You can run forward and try to beat your enemy senseless, if you’d like. Close-quarter attacks only do very slight damage, though, so if you want to cause some real pain, you’ll need weapons. They run from standard things like pistols, machine guns, rocket launchers and flamethrowers, to more creative weaponry like swords, hot soup, and even pie. Since it’s hard to pick out the weapons amongst the chaos, there are little flashing indicators that appear on screen to show you where they’re hidden. The guns have limited ammunition but you’ll chuck your firearm in true action movie style whenever you run out of bullets. You can also find crates and barrels to toss around, some of which can get stuck in your opponent’s head, causing them to blindly fumble for a few moments. Any weapon will also be knocked out of your hand if you get hit.
Just as deadly as the weapons are the environments themselves. One of them is a huge cargo plane mid-flight, which will occasionally nosedive or shake violently if you toss a grenade. Similarly, there’s a boat out in the middle of the sea during a storm, which will occasionally submerge underwater. One level takes place aboard a moving train, which will enter into a tunnel every once in awhile, damaging anyone who’s standing on the roof. In these stages, you can toss your opponent off the edge (or fall off, if you screw up), although your character will automatically be returned onto the playing field at the expense of some health.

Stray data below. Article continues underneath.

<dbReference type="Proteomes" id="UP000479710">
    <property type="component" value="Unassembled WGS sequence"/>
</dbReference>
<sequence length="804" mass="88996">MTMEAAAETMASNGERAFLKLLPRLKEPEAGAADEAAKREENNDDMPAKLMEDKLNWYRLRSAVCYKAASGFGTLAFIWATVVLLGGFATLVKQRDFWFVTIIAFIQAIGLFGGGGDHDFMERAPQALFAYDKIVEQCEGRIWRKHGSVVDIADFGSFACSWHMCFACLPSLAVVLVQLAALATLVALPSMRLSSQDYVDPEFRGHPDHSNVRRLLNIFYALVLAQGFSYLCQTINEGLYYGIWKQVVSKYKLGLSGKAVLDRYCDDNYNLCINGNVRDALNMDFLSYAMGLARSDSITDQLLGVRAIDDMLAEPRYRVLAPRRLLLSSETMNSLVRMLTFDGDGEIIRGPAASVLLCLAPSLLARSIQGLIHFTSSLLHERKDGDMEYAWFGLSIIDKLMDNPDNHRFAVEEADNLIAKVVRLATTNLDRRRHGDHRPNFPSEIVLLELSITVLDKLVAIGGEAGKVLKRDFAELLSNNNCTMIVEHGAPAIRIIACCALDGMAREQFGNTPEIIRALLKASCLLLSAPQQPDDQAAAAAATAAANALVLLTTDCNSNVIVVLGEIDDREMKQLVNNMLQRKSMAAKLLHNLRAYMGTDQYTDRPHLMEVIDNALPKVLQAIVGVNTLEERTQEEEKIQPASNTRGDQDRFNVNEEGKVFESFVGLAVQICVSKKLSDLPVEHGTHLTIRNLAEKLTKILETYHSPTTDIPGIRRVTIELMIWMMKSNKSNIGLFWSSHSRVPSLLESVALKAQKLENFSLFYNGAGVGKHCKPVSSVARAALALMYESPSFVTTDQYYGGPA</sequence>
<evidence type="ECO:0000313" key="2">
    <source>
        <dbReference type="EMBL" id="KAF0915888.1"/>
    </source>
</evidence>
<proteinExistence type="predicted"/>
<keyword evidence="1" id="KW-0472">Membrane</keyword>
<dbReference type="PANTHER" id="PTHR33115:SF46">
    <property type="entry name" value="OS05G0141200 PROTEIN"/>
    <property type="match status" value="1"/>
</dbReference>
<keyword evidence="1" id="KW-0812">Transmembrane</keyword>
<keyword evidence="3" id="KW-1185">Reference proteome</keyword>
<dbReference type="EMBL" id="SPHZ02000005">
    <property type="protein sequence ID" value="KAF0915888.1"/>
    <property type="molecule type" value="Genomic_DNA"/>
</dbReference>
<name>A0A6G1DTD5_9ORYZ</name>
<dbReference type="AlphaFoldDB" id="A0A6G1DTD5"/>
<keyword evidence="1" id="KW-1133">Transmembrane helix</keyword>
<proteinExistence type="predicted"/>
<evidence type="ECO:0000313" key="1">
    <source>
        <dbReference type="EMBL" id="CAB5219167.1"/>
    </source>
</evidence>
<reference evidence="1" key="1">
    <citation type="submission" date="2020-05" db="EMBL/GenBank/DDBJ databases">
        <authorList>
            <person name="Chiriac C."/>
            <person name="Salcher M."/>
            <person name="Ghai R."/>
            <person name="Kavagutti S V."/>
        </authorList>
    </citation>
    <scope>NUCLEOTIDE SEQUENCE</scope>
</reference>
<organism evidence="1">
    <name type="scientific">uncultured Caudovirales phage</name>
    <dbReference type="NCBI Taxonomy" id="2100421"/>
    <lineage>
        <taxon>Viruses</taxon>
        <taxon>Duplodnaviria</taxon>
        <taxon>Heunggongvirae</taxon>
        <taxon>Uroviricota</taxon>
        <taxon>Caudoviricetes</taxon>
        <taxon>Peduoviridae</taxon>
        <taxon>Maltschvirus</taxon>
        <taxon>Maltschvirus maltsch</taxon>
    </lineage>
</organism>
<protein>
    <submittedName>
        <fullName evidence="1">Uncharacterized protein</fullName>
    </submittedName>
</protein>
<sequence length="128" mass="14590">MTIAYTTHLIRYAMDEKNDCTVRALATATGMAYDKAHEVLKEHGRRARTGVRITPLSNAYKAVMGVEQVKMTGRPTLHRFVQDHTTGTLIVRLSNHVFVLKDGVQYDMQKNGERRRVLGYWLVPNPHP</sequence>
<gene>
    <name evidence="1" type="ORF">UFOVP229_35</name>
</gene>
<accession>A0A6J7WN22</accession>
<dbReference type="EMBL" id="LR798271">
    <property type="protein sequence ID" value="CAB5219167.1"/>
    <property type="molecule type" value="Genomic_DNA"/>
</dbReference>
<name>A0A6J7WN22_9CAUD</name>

One of the most creative levels is an aquarium that begins exploding around you. Water constantly floods from the broken tanks, and loose sharks chomp anybody who gets too close. When the timer reaches a certain point, the stage will change somehow, opening up more sections or making things tougher for you. One cool example is an exploding skyscraper. You start out at the top, and as it explodes, you can fall into the lower levels, like the fancy dining room where you can toss food at your enemies, . The whole game feels like a ridiculously over-the-top action movie, the kind that throws pretty much everything except the kitchen sink. The fact that you can do such incredible amounts of damage to your foe, and they basically just shake it off, stand up, and get back into the fight, as long as they have life remaining, is remarkably funny.